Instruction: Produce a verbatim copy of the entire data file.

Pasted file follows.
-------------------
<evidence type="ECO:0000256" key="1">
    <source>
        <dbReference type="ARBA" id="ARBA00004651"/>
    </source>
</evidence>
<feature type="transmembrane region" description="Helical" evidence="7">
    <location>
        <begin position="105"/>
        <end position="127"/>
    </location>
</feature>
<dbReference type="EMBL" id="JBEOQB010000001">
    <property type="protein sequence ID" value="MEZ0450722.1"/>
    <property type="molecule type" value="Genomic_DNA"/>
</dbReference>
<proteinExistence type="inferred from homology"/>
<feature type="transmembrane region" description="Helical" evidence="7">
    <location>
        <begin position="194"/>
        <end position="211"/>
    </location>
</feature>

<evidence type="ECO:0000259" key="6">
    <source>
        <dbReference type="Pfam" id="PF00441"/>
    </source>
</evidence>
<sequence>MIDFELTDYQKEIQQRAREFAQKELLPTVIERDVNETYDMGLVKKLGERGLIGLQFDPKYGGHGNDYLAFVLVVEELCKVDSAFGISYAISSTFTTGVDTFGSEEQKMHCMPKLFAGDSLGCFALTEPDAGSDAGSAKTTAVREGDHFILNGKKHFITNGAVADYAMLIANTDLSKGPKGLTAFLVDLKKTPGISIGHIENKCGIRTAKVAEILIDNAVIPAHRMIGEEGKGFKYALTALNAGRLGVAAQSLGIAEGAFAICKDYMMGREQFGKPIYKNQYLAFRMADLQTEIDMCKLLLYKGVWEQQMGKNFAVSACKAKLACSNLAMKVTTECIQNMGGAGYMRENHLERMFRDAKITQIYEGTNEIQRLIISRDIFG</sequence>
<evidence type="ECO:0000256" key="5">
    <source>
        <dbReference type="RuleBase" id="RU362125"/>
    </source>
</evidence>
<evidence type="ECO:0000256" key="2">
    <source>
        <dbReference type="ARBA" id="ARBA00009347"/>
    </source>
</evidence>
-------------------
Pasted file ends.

<evidence type="ECO:0000256" key="1">
    <source>
        <dbReference type="ARBA" id="ARBA00004651"/>
    </source>
</evidence>
<feature type="transmembrane region" description="Helical" evidence="7">
    <location>
        <begin position="105"/>
        <end position="127"/>
    </location>
</feature>
<dbReference type="EMBL" id="JBEOQB010000001">
    <property type="protein sequence ID" value="MEZ0450722.1"/>
    <property type="molecule type" value="Genomic_DNA"/>
</dbReference>
<proteinExistence type="inferred from homology"/>
<feature type="transmembrane region" description="Helical" evidence="7">
    <location>
        <begin position="194"/>
        <end position="211"/>
    </location>
</feature>

<evidence type="ECO:0000259" key="6">
    <source>
        <dbReference type="Pfam" id="PF00441"/>
    </source>
</evidence>
<sequence>MIDFELTDYQKEIQQRAREFAQKELLPTVIERDVNETYDMGLVKKLGERGLIGLQFDPKYGGHGNDYLAFVLVVEELCKVDSAFGISYAISSTFTTGVDTFGSEEQKMHCMPKLFAGDSLGCFALTEPDAGSDAGSAKTTAVREGDHFILNGKKHFITNGAVADYAMLIANTDLSKGPKGLTAFLVDLKKTPGISIGHIENKCGIRTAKVAEILIDNAVIPAHRMIGEEGKGFKYALTALNAGRLGVAAQSLGIAEGAFAICKDYMMGREQFGKPIYKNQYLAFRMADLQTEIDMCKLLLYKGVWEQQMGKNFAVSACKAKLACSNLAMKVTTECIQNMGGAGYMRENHLERMFRDAKITQIYEGTNEIQRLIISRDIFG</sequence>
<evidence type="ECO:0000256" key="5">
    <source>
        <dbReference type="RuleBase" id="RU362125"/>
    </source>
</evidence>
<evidence type="ECO:0000256" key="2">
    <source>
        <dbReference type="ARBA" id="ARBA00009347"/>
    </source>
</evidence>